A prototype generative design tool for BIM that uses AI to convert architects’ “sketches” into functional concept designs, is available to download as a trial for free.
G.Algo is the brainchild of tech start-up Etc-tec, a team of research architects and software engineers developing intuitive plug-ins for Revit that accelerate and optimise the early stages of design.
The tool features a simple interface, based on evolutionary algorithms, that allows users to sketch out rudimentary ideas and input basic project constraints, AI then calculates and simulates a series of optimal solutions.
Architectural firms in France and Spain are currently testing the tool on projects including hospitals and laboratories, and Etc-tec now wants other firms to apply it on projects and provide feedback to finalise the product for a commercial release.
Amilcar Ferreira, co-founder of Etc-tec and a former architect, told BIM+: “The problem with existing BIM software is that it is too rigid for the early feasibility design stages and generative design tools, like Dynamo, are very complex. G.Algo’s interface and workflows are simple and operate in a way that architects understand and are familiar with.”
An architect’s sketch in plan is automatically converted into a schematic plan with a 3D representation of a building
The tool automatically populates the plan with rooms and spaces
G.Algo aims to accelerate the production of formal schemes and functional diagrams. An architect’s sketch in plan is automatically converted into a schematic plan with a 3D representation of a building that can be associated with a specific building type, such as a hospital or a school.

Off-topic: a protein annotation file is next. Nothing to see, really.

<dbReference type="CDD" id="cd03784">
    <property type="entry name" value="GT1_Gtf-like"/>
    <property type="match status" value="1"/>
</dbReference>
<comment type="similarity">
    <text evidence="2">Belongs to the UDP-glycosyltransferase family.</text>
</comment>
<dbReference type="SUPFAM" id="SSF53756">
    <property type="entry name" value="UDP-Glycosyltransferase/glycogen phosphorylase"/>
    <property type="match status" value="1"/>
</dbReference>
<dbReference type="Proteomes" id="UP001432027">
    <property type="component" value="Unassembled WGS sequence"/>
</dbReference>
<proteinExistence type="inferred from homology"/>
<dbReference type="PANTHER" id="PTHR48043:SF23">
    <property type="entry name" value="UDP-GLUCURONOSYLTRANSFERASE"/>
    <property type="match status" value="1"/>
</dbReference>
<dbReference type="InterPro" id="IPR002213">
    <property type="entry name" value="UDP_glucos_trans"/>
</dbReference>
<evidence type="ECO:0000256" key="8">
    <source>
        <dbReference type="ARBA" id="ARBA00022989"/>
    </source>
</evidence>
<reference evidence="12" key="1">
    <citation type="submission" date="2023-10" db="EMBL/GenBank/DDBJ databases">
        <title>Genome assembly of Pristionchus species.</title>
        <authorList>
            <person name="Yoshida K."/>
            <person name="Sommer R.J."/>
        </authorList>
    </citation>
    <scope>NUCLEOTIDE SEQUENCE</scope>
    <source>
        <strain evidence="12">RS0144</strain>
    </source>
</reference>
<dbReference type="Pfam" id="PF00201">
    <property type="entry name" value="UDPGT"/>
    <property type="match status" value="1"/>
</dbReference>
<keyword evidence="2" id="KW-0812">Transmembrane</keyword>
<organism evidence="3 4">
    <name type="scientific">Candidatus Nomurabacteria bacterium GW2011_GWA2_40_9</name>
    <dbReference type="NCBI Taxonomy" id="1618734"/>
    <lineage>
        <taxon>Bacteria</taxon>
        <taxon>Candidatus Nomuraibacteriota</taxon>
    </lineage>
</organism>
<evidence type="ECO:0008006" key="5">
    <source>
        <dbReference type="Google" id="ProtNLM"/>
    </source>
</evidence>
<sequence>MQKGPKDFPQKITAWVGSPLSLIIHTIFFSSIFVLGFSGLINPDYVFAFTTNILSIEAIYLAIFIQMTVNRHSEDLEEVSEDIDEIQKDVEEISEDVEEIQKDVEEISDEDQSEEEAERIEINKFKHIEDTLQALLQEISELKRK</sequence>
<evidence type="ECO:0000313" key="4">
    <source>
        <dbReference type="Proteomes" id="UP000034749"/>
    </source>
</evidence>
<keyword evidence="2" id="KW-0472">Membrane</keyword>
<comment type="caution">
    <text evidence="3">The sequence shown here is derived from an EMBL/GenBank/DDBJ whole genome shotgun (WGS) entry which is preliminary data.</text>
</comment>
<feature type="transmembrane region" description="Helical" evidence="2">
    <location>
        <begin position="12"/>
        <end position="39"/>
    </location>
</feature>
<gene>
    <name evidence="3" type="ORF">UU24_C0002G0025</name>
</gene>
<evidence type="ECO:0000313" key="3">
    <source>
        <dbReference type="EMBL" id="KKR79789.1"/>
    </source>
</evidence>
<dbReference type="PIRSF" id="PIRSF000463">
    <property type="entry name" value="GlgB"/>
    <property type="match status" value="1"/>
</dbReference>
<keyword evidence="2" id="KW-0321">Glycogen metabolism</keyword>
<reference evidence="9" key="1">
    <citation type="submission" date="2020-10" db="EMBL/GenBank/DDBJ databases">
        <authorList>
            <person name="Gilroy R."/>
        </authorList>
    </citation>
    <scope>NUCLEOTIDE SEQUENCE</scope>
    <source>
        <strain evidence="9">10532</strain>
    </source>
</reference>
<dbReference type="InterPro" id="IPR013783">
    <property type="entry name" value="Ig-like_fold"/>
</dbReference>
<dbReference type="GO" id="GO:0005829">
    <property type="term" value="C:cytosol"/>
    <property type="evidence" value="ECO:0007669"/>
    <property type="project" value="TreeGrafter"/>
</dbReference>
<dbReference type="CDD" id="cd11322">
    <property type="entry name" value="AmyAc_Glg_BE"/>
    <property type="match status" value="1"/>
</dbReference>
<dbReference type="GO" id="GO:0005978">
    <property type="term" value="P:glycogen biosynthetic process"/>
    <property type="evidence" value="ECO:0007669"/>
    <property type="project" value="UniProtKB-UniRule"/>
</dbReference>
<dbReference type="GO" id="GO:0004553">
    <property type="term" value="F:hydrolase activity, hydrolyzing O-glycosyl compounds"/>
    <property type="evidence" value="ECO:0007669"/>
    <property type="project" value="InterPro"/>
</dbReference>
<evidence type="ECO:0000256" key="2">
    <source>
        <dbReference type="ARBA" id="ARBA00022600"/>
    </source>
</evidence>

The tool automatically populates the plan with rooms and spaces organised based on factors such as the requirement for sunlight, access to circulation etc. Other geometrical variables and project constraints can be input, such as urban rules, topography, facade area and costs, then the generative algorithm spits out a number of concept design options to appraise.
The number options produced and the level of detail is defined by the user in a toolbar and may involve a compromise between the needs of the project and the computing power available.
The number of generative options is less important than the differences between each one, says Ferreira: “If the architect allows for a lot of variables in the design it will result in greater variety in the concepts, if they impose numerous constraints then the options will be less diverse. Our intention is to enable a creative symbiosis whereby the experience and intuition of the architect guides the AI towards the best solutions.”
The plug-in integrates with architectural program information and can automatically populate areas and rooms with data on things like floor finishes and types of door or window.
The evolutive algorithm is able to “learn” architects’ preferences over time to improve designs. The ultimate aim is to scale it up using Big Data and potentially linking up with a large firm doing multiple projects to build up a strong understanding of their typical project requirements and user preferences to generate concepts tailored to their needs.
G.Algo is available to download as a six-month free trial from the Autodesk App Store (Etc-tec is an Autodesk Authorised Developer). A more up-to-date version can be trialled by contacting the firm direct http://etc-tec.com/.